Sewage: Untreated or inadequately treated municipal sewage is a major source of groundwater and surface water pollution in the developing countries. The organic material that is discharged with municipal waste into the watercourses uses substantial oxygen for biological degradation thereby upsetting the ecological balance of rivers and lakes. Sewage also carries microbial pathogens that are the cause of the spread of disease. Nutrients: Domestic waste water, agricultural run-off, and industrial effluents contain phosphorus and nitrogen, fertilizer run-off, manure from livestock operations, which increase the level of nutrients in water bodies and can cause Eutrophication in the lakes and rivers and continue on to the coastal areas. The nitrates come mainly from the fertilizer that is added to the fields. Excessive use of fertilizers because nitrate contamination of groundwater, with the result that nitrate levels in drinking water is far above the safety levels recommended.
Good agricultural practices can help in reducing the amount of nitrates in the soil and thereby lower its content in the water. Synthetic organics: Many of the 100 000 synthetic compounds in use today are found in the aquatic environment and accumulate in the food chain. Persistent organic pollutants represent the Most harmful element for the ecosystem and for human health, for example, industrial chemicals and agricultural pesticides. I these chemicals can accumulate in fish and cause serious damage to human health. Where pesticides are used on a large-scale, groundwater gets contaminated and this leads to the chemical contamination of drinking water.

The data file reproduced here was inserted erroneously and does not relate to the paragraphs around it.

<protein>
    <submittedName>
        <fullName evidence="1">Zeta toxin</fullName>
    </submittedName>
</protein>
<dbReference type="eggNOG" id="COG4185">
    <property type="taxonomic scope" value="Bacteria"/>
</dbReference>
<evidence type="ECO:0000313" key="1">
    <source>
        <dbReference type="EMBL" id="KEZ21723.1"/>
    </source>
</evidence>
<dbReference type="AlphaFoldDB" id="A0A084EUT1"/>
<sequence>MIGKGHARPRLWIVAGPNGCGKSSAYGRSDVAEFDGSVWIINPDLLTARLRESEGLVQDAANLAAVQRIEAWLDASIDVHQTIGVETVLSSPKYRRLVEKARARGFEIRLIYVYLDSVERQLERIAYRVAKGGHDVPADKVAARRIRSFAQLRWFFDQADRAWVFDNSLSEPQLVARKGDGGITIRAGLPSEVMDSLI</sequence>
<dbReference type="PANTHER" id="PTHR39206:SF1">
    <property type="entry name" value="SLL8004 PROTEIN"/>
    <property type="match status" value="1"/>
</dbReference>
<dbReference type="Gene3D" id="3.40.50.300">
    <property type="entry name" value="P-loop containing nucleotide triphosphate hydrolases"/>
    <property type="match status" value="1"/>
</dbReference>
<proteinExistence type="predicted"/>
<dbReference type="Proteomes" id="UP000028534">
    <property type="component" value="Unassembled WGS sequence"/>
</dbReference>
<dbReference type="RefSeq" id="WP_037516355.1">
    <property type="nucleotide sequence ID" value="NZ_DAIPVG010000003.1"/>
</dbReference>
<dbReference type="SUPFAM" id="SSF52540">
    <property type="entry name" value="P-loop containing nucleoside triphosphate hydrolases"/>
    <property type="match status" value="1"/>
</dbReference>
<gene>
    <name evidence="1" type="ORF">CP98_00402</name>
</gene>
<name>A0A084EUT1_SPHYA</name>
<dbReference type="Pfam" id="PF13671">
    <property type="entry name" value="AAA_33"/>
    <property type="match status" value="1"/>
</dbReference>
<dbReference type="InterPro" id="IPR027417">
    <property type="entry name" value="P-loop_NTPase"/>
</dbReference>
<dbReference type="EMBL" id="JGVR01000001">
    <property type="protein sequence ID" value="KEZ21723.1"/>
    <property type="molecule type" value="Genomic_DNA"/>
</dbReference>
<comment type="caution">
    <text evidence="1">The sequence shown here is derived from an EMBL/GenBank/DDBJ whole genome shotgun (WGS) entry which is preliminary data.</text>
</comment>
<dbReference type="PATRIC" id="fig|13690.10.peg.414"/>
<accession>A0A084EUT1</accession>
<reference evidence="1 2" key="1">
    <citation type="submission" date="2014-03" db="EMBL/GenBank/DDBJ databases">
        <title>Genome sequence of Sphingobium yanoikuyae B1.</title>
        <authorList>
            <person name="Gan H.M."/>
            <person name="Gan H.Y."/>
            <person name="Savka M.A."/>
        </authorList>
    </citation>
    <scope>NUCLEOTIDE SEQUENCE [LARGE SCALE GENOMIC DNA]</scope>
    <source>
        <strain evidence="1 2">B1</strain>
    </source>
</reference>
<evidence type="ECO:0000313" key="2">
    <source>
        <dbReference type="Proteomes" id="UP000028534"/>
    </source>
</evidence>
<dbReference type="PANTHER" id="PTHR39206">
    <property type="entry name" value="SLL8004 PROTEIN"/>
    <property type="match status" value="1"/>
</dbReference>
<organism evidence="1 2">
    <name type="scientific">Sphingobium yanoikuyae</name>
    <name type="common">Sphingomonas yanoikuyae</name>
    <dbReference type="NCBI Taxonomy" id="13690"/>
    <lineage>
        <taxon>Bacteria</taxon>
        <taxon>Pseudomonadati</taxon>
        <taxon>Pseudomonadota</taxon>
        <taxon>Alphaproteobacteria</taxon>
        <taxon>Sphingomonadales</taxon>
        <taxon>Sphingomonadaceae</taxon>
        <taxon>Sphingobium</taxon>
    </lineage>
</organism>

Acidification: Acidification of surface water, mainly lakes and reservoirs, is one of the major environmental impacts of transport over long distance of air pollutants such as sculpture dioxide from power plants, other heavy industry such as steel plants, and motor vehicles. This problem is more severe in the US and in parts of Europe.